Three years after the height of COVID, Nevada workers and their families are facing a new set of long-term health challenges – from lack of affordable, accessible health services to lingering chronic conditions that became more pervasive and intense during the pandemic. In Nevada, the combination of these mounting cost and quality pressures has contributed to the state often trailing the rest of the nation on key measures of health, particularly related to high rates of avoidable ER visits, premature deaths and other complications, according to a recent assessment by the Commonwealth Fund.

While healthcare affordability issues are prolific across state lines, the Silver State continues to struggle with one of the most pressing healthcare challenges: making sure employees have access to high-quality, affordable primary care. In this case, roughly 20 percent of Nevadans report they do not have a current or existing relationship with a primary care doctor. Absent having a strong primary care quarterback, employees are increasingly more likely to forego recommended annual wellness visits and screenings, delay getting necessary immunizations or treatments or even check-in when mental health stresses begin to undermine overall health.

Repetitive and consistent delays in care contribute to one of the less well-known affordability crises within our health system. The amount of cost and waste that accumulates from employees being misdiagnosed, and often as a result, receiving unnecessary testing or treatments, accounts for billions of dollars in healthcare costs. That number is upwards of $935 billion annually according to researchers. For Nevadans, those costs undermine their own financial stability. Indeed, the state ranked 46th in the U.S. in 2020 for the high percentage of out-of-pocket medical costs that employees pay relative to the state’s median income. The state also ranked 39th for the percentage of residents with medical debt (19 percent).

With more than half of the state’s three million residents enrolled in private insurance coverage through their jobs, Nevada employers are consistently asking for innovative offerings for their employees and their families. Making that a reality requires Silver State business leaders to embrace and support a new approach to primary care.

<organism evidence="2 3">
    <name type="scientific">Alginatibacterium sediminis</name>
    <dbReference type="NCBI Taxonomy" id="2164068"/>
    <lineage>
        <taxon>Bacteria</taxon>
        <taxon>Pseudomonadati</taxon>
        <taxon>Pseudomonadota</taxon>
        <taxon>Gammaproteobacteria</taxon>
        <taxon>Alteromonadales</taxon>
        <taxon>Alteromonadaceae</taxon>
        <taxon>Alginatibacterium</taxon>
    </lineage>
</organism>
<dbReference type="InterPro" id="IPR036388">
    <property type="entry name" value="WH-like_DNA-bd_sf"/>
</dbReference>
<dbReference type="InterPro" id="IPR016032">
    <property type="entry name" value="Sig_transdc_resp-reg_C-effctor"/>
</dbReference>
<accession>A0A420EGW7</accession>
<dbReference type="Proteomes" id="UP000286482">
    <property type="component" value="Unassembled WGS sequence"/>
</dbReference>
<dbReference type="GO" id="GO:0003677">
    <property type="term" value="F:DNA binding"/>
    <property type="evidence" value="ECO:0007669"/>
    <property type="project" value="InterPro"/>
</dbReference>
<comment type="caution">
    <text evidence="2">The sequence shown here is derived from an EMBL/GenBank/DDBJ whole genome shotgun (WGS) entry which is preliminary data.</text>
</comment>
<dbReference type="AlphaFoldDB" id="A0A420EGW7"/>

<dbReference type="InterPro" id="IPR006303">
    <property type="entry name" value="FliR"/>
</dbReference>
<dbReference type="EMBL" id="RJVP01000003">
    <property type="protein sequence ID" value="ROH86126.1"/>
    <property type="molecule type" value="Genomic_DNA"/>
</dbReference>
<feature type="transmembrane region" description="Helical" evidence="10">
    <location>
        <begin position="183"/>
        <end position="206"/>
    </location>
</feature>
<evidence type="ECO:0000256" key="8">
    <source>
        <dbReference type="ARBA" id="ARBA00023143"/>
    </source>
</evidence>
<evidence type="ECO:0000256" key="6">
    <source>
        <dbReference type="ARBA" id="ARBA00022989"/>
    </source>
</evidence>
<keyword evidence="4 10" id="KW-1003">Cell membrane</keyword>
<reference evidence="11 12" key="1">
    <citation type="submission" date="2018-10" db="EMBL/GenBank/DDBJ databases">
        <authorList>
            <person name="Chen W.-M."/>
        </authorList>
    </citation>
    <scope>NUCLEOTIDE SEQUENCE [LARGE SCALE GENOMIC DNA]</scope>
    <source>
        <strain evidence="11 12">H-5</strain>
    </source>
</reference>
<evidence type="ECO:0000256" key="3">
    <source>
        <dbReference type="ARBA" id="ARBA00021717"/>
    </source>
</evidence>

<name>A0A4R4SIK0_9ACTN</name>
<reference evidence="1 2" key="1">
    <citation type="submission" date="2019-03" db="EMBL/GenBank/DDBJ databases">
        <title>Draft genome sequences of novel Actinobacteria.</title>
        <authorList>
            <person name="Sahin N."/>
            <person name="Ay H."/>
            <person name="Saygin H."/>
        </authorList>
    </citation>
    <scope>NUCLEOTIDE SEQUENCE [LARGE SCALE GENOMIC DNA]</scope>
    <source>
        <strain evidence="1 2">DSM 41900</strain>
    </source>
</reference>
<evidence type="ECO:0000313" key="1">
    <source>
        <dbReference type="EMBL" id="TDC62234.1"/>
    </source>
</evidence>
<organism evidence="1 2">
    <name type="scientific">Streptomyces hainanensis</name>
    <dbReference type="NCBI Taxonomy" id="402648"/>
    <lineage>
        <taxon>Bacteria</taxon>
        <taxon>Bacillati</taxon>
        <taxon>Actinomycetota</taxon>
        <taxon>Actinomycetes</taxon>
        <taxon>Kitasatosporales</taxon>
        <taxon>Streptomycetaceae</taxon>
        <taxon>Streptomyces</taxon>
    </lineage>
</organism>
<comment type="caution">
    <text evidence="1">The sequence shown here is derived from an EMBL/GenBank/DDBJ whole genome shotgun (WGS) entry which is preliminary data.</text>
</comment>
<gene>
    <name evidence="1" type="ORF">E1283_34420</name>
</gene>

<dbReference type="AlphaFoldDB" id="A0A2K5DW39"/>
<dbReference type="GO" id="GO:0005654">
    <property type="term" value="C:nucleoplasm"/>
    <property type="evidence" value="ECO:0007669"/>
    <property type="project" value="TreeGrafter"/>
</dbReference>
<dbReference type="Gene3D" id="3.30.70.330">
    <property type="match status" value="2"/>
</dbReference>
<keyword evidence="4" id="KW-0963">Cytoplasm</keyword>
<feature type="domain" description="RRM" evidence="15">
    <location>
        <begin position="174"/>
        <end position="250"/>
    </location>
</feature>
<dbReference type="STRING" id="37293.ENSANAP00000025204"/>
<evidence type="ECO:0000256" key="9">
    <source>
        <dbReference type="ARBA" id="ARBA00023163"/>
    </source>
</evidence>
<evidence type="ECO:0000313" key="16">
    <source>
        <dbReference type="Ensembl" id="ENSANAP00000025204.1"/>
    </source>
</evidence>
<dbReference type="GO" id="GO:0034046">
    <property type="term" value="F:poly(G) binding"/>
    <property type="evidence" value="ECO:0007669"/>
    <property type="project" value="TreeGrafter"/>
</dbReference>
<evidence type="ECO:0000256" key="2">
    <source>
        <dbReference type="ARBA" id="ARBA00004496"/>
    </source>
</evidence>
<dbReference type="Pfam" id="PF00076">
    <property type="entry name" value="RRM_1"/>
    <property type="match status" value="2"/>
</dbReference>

Advanced primary care offers employees and their families a one-stop-shop for integrated primary care, behavioral health and mental health services through one coordinated team. The benefits of this approach are numerous for employees, employers, doctors and care teams. Employees and their families have access to care for a broader range of healthcare services beyond primary care at the time most convenient to them, including virtual consultations and same-day or next-day in-person appointments. Employers see greater cost savings over the long-term through preventive services and support, including recommended and routine immunizations, wellness visits and more. Digital and in-person support tools are integrated for doctors and care teams so they can prioritize patient care without the burn-out.

This model can solve the worst gaps in the health system which contribute to poor health and higher costs. First, as more and more mental health diagnoses are happening during primary care visits, advanced primary care teams have dedicated clinical colleagues – including behavioral and mental health experts, nurses and pharmacists – to provide real-time, around-the-clock coordination and care for employees and their families. Second, rather than leaving employees to navigate the health system solo when it comes to specialty care, an advanced primary care team identifies top-performing specialists, makes and coordinates appointments and follow-up care on behalf of patients,and updates medical records so that an employee’s medical history reflects their whole health.

Advanced primary care teams are also keenly aware of impacts to health at the community level – access to healthy food options, housing, and transportation services – and can connect employees to direct resources, such as free digital health programs offered by their employer, and community organizations to address critical social needs. Thousands of Nevada seniors are already benefiting from advanced primary care programs in Medicare Advantage. And a growing number of  employers in Nevada, such as Clark County School District, are providing access to advanced primary care clinics.

Employers know that the most significant and important investment they make is in their employees’ health and wellbeing. By embracing advanced primary care, employers and state leaders will send a clear signal that Nevada is a go-to destination to expand existing businesses, start new ones and foster the next wave of economic growth.

Cheryl Pegus, M.D., M.P.H is Managing Director of Morgan Health

Donald Trigg is Chief Executive Officer of Apree Health


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